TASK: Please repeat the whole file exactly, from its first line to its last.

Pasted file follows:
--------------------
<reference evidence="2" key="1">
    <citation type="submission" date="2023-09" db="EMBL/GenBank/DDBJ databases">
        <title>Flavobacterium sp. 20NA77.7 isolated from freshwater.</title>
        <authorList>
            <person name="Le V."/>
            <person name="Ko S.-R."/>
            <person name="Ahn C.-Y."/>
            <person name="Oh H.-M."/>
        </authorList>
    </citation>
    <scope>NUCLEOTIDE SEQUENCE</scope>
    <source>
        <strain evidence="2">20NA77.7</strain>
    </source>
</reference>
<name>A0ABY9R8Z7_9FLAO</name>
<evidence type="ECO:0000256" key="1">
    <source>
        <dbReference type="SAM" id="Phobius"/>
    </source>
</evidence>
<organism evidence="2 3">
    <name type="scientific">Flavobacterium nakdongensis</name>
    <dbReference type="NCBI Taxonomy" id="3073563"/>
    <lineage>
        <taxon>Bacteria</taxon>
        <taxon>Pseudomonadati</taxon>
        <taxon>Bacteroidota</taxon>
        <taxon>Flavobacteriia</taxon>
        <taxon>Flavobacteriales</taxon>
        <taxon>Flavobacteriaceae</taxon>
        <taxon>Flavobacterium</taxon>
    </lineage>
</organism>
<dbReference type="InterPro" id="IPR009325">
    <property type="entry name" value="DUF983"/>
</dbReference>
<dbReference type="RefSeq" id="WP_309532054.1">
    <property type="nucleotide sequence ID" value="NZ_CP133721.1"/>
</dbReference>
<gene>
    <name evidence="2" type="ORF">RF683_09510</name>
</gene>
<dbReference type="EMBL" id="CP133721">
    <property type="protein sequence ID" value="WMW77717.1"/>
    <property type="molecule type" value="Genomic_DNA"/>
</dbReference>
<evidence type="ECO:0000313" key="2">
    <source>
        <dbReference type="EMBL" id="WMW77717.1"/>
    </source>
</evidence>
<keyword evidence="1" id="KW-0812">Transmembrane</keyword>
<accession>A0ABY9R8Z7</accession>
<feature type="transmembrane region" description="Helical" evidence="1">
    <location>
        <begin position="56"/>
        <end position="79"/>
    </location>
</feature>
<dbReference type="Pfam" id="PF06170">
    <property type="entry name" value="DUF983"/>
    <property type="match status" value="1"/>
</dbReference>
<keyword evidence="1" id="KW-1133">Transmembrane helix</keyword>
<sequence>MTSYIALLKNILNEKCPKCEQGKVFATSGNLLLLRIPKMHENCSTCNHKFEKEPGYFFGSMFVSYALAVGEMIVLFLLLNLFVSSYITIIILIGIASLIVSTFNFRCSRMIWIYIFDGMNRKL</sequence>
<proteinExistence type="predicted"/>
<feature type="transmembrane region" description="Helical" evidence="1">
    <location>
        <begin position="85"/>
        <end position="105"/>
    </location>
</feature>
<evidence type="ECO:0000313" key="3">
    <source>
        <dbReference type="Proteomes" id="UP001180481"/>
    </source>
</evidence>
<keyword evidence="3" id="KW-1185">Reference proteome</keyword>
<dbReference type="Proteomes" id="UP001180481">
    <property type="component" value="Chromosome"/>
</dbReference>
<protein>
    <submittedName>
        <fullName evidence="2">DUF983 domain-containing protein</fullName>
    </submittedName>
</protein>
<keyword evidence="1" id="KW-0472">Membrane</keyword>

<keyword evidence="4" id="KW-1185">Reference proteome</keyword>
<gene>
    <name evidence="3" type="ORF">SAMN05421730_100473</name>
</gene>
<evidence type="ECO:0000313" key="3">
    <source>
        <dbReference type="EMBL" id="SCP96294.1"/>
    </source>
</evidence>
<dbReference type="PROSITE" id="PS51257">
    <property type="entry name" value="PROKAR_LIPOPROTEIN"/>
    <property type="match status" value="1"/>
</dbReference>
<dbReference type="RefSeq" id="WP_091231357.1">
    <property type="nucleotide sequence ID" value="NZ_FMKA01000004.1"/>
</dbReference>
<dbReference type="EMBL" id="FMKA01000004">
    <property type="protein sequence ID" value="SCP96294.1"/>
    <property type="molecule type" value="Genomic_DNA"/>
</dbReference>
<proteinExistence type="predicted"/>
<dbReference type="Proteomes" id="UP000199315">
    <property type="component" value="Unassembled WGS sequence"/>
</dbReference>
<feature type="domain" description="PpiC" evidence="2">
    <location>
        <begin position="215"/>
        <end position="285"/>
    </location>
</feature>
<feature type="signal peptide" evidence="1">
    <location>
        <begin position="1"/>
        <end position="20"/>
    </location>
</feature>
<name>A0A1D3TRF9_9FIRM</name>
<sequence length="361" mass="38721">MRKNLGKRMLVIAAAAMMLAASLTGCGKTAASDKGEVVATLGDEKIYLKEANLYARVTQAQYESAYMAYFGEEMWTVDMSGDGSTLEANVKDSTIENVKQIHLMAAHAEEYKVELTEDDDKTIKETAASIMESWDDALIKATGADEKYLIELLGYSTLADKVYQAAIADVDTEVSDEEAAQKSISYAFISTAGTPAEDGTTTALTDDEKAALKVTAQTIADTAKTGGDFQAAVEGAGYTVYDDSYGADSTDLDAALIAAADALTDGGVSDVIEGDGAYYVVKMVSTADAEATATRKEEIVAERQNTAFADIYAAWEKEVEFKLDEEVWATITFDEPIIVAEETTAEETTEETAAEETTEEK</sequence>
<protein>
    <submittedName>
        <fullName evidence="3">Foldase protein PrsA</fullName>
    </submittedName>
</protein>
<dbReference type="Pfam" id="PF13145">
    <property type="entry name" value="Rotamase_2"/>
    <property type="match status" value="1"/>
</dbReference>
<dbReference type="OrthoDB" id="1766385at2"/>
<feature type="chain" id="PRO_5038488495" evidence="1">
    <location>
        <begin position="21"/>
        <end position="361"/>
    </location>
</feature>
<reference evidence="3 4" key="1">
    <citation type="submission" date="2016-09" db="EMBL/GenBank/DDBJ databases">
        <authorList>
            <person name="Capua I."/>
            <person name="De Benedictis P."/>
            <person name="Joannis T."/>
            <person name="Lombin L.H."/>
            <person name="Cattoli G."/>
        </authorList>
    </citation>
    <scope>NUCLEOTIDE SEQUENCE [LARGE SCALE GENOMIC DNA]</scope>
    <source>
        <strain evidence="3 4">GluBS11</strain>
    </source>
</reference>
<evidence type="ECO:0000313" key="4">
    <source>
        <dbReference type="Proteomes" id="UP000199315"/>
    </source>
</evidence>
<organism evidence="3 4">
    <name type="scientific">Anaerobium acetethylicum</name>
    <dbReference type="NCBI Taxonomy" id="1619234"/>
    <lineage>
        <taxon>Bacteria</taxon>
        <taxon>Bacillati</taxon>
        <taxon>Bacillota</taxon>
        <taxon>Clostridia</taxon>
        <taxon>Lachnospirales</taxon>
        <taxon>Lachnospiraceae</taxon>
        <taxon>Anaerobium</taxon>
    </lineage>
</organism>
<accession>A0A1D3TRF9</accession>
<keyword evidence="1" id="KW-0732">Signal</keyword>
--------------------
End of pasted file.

<reference evidence="2" key="1">
    <citation type="submission" date="2023-09" db="EMBL/GenBank/DDBJ databases">
        <title>Flavobacterium sp. 20NA77.7 isolated from freshwater.</title>
        <authorList>
            <person name="Le V."/>
            <person name="Ko S.-R."/>
            <person name="Ahn C.-Y."/>
            <person name="Oh H.-M."/>
        </authorList>
    </citation>
    <scope>NUCLEOTIDE SEQUENCE</scope>
    <source>
        <strain evidence="2">20NA77.7</strain>
    </source>
</reference>
<name>A0ABY9R8Z7_9FLAO</name>
<evidence type="ECO:0000256" key="1">
    <source>
        <dbReference type="SAM" id="Phobius"/>
    </source>
</evidence>
<organism evidence="2 3">
    <name type="scientific">Flavobacterium nakdongensis</name>
    <dbReference type="NCBI Taxonomy" id="3073563"/>
    <lineage>
        <taxon>Bacteria</taxon>
        <taxon>Pseudomonadati</taxon>
        <taxon>Bacteroidota</taxon>
        <taxon>Flavobacteriia</taxon>
        <taxon>Flavobacteriales</taxon>
        <taxon>Flavobacteriaceae</taxon>
        <taxon>Flavobacterium</taxon>
    </lineage>
</organism>
<dbReference type="InterPro" id="IPR009325">
    <property type="entry name" value="DUF983"/>
</dbReference>
<dbReference type="RefSeq" id="WP_309532054.1">
    <property type="nucleotide sequence ID" value="NZ_CP133721.1"/>
</dbReference>
<gene>
    <name evidence="2" type="ORF">RF683_09510</name>
</gene>
<dbReference type="EMBL" id="CP133721">
    <property type="protein sequence ID" value="WMW77717.1"/>
    <property type="molecule type" value="Genomic_DNA"/>
</dbReference>
<evidence type="ECO:0000313" key="2">
    <source>
        <dbReference type="EMBL" id="WMW77717.1"/>
    </source>
</evidence>
<keyword evidence="1" id="KW-0812">Transmembrane</keyword>
<accession>A0ABY9R8Z7</accession>
<feature type="transmembrane region" description="Helical" evidence="1">
    <location>
        <begin position="56"/>
        <end position="79"/>
    </location>
</feature>
<dbReference type="Pfam" id="PF06170">
    <property type="entry name" value="DUF983"/>
    <property type="match status" value="1"/>
</dbReference>
<keyword evidence="1" id="KW-1133">Transmembrane helix</keyword>
<sequence>MTSYIALLKNILNEKCPKCEQGKVFATSGNLLLLRIPKMHENCSTCNHKFEKEPGYFFGSMFVSYALAVGEMIVLFLLLNLFVSSYITIIILIGIASLIVSTFNFRCSRMIWIYIFDGMNRKL</sequence>
<proteinExistence type="predicted"/>
<feature type="transmembrane region" description="Helical" evidence="1">
    <location>
        <begin position="85"/>
        <end position="105"/>
    </location>
</feature>
<evidence type="ECO:0000313" key="3">
    <source>
        <dbReference type="Proteomes" id="UP001180481"/>
    </source>
</evidence>
<keyword evidence="3" id="KW-1185">Reference proteome</keyword>
<dbReference type="Proteomes" id="UP001180481">
    <property type="component" value="Chromosome"/>
</dbReference>
<protein>
    <submittedName>
        <fullName evidence="2">DUF983 domain-containing protein</fullName>
    </submittedName>
</protein>
<keyword evidence="1" id="KW-0472">Membrane</keyword>

<keyword evidence="4" id="KW-1185">Reference proteome</keyword>
<gene>
    <name evidence="3" type="ORF">SAMN05421730_100473</name>
</gene>
<evidence type="ECO:0000313" key="3">
    <source>
        <dbReference type="EMBL" id="SCP96294.1"/>
    </source>
</evidence>
<dbReference type="PROSITE" id="PS51257">
    <property type="entry name" value="PROKAR_LIPOPROTEIN"/>
    <property type="match status" value="1"/>
</dbReference>
<dbReference type="RefSeq" id="WP_091231357.1">
    <property type="nucleotide sequence ID" value="NZ_FMKA01000004.1"/>
</dbReference>
<dbReference type="EMBL" id="FMKA01000004">
    <property type="protein sequence ID" value="SCP96294.1"/>
    <property type="molecule type" value="Genomic_DNA"/>
</dbReference>
<proteinExistence type="predicted"/>
<dbReference type="Proteomes" id="UP000199315">
    <property type="component" value="Unassembled WGS sequence"/>
</dbReference>
<feature type="domain" description="PpiC" evidence="2">
    <location>
        <begin position="215"/>
        <end position="285"/>
    </location>
</feature>
<feature type="signal peptide" evidence="1">
    <location>
        <begin position="1"/>
        <end position="20"/>
    </location>
</feature>
<name>A0A1D3TRF9_9FIRM</name>
<sequence length="361" mass="38721">MRKNLGKRMLVIAAAAMMLAASLTGCGKTAASDKGEVVATLGDEKIYLKEANLYARVTQAQYESAYMAYFGEEMWTVDMSGDGSTLEANVKDSTIENVKQIHLMAAHAEEYKVELTEDDDKTIKETAASIMESWDDALIKATGADEKYLIELLGYSTLADKVYQAAIADVDTEVSDEEAAQKSISYAFISTAGTPAEDGTTTALTDDEKAALKVTAQTIADTAKTGGDFQAAVEGAGYTVYDDSYGADSTDLDAALIAAADALTDGGVSDVIEGDGAYYVVKMVSTADAEATATRKEEIVAERQNTAFADIYAAWEKEVEFKLDEEVWATITFDEPIIVAEETTAEETTEETAAEETTEEK</sequence>
<protein>
    <submittedName>
        <fullName evidence="3">Foldase protein PrsA</fullName>
    </submittedName>
</protein>
<dbReference type="Pfam" id="PF13145">
    <property type="entry name" value="Rotamase_2"/>
    <property type="match status" value="1"/>
</dbReference>
<dbReference type="OrthoDB" id="1766385at2"/>
<feature type="chain" id="PRO_5038488495" evidence="1">
    <location>
        <begin position="21"/>
        <end position="361"/>
    </location>
</feature>
<reference evidence="3 4" key="1">
    <citation type="submission" date="2016-09" db="EMBL/GenBank/DDBJ databases">
        <authorList>
            <person name="Capua I."/>
            <person name="De Benedictis P."/>
            <person name="Joannis T."/>
            <person name="Lombin L.H."/>
            <person name="Cattoli G."/>
        </authorList>
    </citation>
    <scope>NUCLEOTIDE SEQUENCE [LARGE SCALE GENOMIC DNA]</scope>
    <source>
        <strain evidence="3 4">GluBS11</strain>
    </source>
</reference>
<evidence type="ECO:0000313" key="4">
    <source>
        <dbReference type="Proteomes" id="UP000199315"/>
    </source>
</evidence>
<organism evidence="3 4">
    <name type="scientific">Anaerobium acetethylicum</name>
    <dbReference type="NCBI Taxonomy" id="1619234"/>
    <lineage>
        <taxon>Bacteria</taxon>
        <taxon>Bacillati</taxon>
        <taxon>Bacillota</taxon>
        <taxon>Clostridia</taxon>
        <taxon>Lachnospirales</taxon>
        <taxon>Lachnospiraceae</taxon>
        <taxon>Anaerobium</taxon>
    </lineage>
</organism>
<accession>A0A1D3TRF9</accession>
<keyword evidence="1" id="KW-0732">Signal</keyword>